Grimy walls, splintered hole in the bathroom door, cracked toilet bowl, chipped mirror. The skinhead’s rough accent was dull, words delivered by rote:
“Electricity and gas are taken out of your allowance at source, there’s a mobile shop Tuesdays, Wednesdays and Fridays and you can order for free on the net. Buses into town Tuesdays, Thursdays and Saturdays. Fuck.”
He stepped in something dark that clung to his shoe.
“I’ll get that cleaned for you.”
Albert followed the skinhead into the living room. Cheap couch sagging in the middle, three legged table. More bare bulbs. Cracks the like of which you’ve never seen running across the yellowed plaster of the ceiling .
“I can’t live here -”, he said.
Albert knocked on the outside wall.
“Look it here, plasterboard and breeze block, no insulation, cost a fortune to heat in the winter – ”
His eyes fall to the wainscotting –
“- one mains running down there – that‘ll overload and trip the circuit – ”
Into the kitchen, his deadman’s shoes squeaking on the soiled lino. Both taps turned on and off, spattering the sink with a hollow metallic splash. He waited until the overhead pipes answered with a dull hiccup.
“Half inch piping, should be three quarter inch but half inch’s cheaper. In the winter that’ll freeze.”
He shuffled to the window overlooking a patch of overgrown grass and weeds enclosed by a small concrete wall; rubble strewn fields beyond, pointed at.
“Down the back there there’s a river. It runs underground the whole estate. It’s causing subsidence all down this side – ”
The skinhead is curious about him for the first time –
“How’d you know all that?”
“I built the fucken’ place. A nightmare. Pissed rain every day and only sold four units in the first year. I can’t live here. ”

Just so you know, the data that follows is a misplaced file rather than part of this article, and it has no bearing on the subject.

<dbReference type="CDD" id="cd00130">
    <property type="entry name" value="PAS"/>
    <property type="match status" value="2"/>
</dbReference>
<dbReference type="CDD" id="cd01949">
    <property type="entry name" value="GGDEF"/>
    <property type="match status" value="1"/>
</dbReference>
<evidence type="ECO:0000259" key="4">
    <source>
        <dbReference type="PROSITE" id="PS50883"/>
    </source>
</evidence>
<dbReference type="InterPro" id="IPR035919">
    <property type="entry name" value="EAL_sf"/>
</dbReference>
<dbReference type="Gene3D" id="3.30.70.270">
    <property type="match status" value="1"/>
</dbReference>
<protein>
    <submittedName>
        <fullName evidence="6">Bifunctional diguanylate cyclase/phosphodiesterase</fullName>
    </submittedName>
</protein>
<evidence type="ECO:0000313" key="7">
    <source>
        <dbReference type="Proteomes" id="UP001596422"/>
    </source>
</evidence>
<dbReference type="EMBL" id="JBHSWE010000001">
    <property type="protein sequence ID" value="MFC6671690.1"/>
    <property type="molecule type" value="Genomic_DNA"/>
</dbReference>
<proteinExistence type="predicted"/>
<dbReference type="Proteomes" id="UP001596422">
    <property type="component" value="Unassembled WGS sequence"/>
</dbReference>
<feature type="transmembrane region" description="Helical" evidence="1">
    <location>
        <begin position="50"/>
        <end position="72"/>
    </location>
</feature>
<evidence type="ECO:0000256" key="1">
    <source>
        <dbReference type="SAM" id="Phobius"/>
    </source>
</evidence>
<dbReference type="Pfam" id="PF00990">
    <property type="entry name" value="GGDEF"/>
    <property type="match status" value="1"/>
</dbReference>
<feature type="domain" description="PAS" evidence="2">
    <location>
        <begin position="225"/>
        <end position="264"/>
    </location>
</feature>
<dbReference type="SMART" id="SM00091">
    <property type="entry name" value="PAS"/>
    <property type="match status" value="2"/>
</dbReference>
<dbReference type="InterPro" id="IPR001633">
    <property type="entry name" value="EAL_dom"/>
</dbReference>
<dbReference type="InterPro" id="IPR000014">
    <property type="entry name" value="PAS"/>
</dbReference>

Bubbles of spit appeared on the lower lip of the skinhead.
“You’ve nowhere else to go, mate -”, he said, gloomy, momentarily caught up Albert’s despair.

Albert sat down on the chair in the middle of the floor. The skinhead left.

Albert scratched with distraction at the plastic security tag which chaffed his ankle. Four more estates had followed, more successful than the first, and then an industrial park. Then a hospital led by a consortium. Fella’s he’d never met, best pals to him now, back clapping, booze, cocaine. The tent. The back of a chopper, a young one on each arm. The minister in your pocket. He could still taste the glut of power that swept them all away, still see it, even in the way he tied his shoes in the morning. The judge had used the word greed, so had the press, and they were right. No friends, no friends at all, when it fell. Not one.

A flash of anger, unrepentant, resentful. They’ll blame the likes of me for the whole lot of it, so they will. Schools and houses and hospitals. Not enough of them. Stick insect kids living on crisps, well I suppose that’s my fault too?

He rummaged for his tobacco, found it, but as he did so the energy drained from his body so that he found he couldn’t roll the bloody thing. His fingers had gone dead. More tightening, crawling round his chest, this time spreading like fear through his entire being. A fearful stabbing pain in his jaw.

The sun crept down behind the back wall of the yard. Sky stained with crimson, floating dust in the room catching the rose light. Albert hadn’t moved. The smell of turmeric wafted in across the yard. Good for the heart, they say. The light on his ankle tag blinked.